Afro-Bolivians - Settlements



The semitropical provinces of Nor Yungas and Sud Yungas are located on the eastern side of the Andes; the mountainous topography is dense with vegetation. Afro-Bolivian communities in Nor Yungas include Tocaña, Mururata, and Chischipa. Coroico is the nearest regional town and political center, and several Afro-Bolivian families live and work there. In Sud Yungas are the villages of Chulumani, Irupana, and Chicaloma, which is also known as pueblo de los negros (village of the Blacks). Like most rural Bolivian villages, Afro-Bolivian villages have a small plaza circumscribed by a church, a schoolhouse, and one or more stores.

In the Afro-Bolivian village of Tocaña, homes are scattered up and down the sides of a small mountain and connected by footpaths. Each dwelling consists of either a single two-story adobe structure or two to three separate single-story structures. The living, sleeping, and dining areas are together under one steel roof, and they are noncompartmentalized. If a house has a second story, it is commonly a storage area. As a separate structure, the kitchen can be as simple as a covered fireplace, or it can be a complete rectangular adobe building with a thatched or steel roof and a door. Single-story homes often have a third structure used as a storage room. Each household sits on a small plot of land (less than one-tenth of a hectare). Families also have more substantial plots of land (up to 1.5 hectares) that they farm. As of 1992 there was no potable water system in Tocaña, nor was there electricity or adequate sanitation facilities such as household latrines.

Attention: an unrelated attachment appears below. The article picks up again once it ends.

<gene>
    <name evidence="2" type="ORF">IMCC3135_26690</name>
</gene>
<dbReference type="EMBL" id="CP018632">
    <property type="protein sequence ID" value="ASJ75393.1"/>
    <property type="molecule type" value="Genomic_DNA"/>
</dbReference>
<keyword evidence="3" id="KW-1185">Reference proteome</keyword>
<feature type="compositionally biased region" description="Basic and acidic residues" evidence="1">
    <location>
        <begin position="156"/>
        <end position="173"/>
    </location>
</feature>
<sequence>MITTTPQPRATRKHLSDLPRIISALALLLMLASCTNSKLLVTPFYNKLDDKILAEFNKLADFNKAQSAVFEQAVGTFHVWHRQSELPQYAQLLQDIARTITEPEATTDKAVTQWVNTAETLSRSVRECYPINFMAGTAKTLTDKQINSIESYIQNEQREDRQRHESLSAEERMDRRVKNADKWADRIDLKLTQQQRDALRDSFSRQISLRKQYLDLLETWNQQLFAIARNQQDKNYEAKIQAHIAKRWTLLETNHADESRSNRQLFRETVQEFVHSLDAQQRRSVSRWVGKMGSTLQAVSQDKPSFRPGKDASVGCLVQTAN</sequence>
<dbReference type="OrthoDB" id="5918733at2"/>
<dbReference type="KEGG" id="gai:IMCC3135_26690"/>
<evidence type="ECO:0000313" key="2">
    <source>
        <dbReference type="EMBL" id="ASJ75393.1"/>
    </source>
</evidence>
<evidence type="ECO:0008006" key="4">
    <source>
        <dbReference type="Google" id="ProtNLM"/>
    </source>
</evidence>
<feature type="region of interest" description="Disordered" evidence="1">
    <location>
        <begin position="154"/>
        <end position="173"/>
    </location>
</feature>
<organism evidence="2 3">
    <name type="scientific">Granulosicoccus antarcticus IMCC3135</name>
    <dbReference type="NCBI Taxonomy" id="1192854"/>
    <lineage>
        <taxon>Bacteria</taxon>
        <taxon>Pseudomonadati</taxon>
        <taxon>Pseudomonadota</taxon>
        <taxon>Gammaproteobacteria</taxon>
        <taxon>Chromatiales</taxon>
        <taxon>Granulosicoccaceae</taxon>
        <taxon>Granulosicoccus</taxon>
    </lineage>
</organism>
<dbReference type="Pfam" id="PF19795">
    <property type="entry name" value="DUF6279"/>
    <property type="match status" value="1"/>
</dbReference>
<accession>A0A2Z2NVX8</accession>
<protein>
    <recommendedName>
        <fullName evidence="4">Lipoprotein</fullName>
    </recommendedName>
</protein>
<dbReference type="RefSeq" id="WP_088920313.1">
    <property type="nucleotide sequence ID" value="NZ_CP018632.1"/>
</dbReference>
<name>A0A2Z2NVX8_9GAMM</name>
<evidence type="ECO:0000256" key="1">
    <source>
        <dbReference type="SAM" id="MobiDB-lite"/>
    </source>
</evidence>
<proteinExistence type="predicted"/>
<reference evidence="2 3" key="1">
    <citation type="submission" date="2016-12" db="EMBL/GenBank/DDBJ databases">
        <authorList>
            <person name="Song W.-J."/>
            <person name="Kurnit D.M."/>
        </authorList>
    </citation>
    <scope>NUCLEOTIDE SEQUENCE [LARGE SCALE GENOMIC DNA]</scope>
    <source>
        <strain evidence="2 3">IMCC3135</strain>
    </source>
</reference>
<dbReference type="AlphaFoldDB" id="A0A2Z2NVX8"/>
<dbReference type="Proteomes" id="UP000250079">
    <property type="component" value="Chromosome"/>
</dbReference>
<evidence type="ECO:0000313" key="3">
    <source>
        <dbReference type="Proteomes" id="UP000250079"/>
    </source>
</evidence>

In the city of La Paz, Afro-Bolivian migrants live throughout the poorest neighborhoods. If they have a house, it sits on a small plot of land (less than one-tenth of a hectare) and is typically of brick and enclosed by a brick wall. The central living and dining area is one large room, with the sleeping area separated by a wall or a curtain. The kitchen is often separated from the house. As of 1992, most migrant Afro-Bolivian families lacked necessities such as electricity and adequate sanitation.


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